The ideas for this signal/slots implementation come from a few sources.
Qt was the original signal/slots implementation, but it needs a pre-processor to compile the code. Sigslot and Boost on the other hand are pure ISO C++, but both have some disadvantages. The boost implementation is fairly heavy and a little cumbersome, although its now morphing into version 2 with even more functionality (I haven't yet road tested a comparison between the two). Sigslot was the precursor, is more lightweight, but has some oddities - it isn't fully typesafed, can't handle global/static function loading.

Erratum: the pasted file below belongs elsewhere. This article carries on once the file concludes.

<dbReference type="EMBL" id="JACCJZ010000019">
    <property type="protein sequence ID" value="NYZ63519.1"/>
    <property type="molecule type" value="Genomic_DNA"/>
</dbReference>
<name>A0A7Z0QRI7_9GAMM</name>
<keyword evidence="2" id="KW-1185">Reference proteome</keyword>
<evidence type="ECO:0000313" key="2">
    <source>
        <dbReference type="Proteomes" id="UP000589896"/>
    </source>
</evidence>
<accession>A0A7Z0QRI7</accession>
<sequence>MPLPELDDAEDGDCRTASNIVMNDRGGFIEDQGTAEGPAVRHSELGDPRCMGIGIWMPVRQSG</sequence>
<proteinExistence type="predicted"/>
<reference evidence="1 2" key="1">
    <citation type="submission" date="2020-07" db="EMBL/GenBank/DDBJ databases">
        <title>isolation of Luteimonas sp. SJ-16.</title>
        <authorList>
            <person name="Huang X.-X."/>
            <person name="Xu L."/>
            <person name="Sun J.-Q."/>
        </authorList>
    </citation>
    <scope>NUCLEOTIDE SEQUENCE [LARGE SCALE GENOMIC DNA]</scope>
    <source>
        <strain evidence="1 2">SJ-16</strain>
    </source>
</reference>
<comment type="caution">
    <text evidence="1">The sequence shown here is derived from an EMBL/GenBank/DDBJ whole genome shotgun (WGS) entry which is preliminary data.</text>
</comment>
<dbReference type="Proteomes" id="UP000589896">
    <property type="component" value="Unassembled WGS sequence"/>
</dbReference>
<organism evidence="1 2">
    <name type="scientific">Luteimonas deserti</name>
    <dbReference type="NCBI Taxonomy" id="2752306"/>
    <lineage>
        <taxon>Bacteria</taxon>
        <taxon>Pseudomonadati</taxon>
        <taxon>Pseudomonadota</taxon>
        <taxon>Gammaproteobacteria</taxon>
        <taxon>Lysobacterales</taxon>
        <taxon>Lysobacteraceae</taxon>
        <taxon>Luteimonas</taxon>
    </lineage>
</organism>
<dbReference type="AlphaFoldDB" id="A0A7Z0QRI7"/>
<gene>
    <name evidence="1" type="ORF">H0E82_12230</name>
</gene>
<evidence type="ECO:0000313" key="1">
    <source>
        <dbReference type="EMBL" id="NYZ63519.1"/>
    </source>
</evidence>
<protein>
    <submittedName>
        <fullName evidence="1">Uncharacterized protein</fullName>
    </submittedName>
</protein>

None of these are thread-safe and it can be somewhat inconvenient manually connecting signal-slot pairs when they are buried far from each other (e.g. deep in parallel heirarchies of c++ objects).
This motivated this library - what was needed was an abstract way of connecting pairs with an engine in the background to do the hard work - ultimately leaving the programmer free from any tedious details. To do this, the sigslots library uniquely names connections (i.e. topic name in ros-speak), via a string. Signals and slots can connect to the topic simply by referring to a string. This was originally motivated by the way many posix ipc structures connect (e.g. semaphores and shared memory), but later also merged very neatly with the way ros topics connect (in particular nodelets). Adding mutex's for thread safety so that sigslot destruction would occur safely was the next step.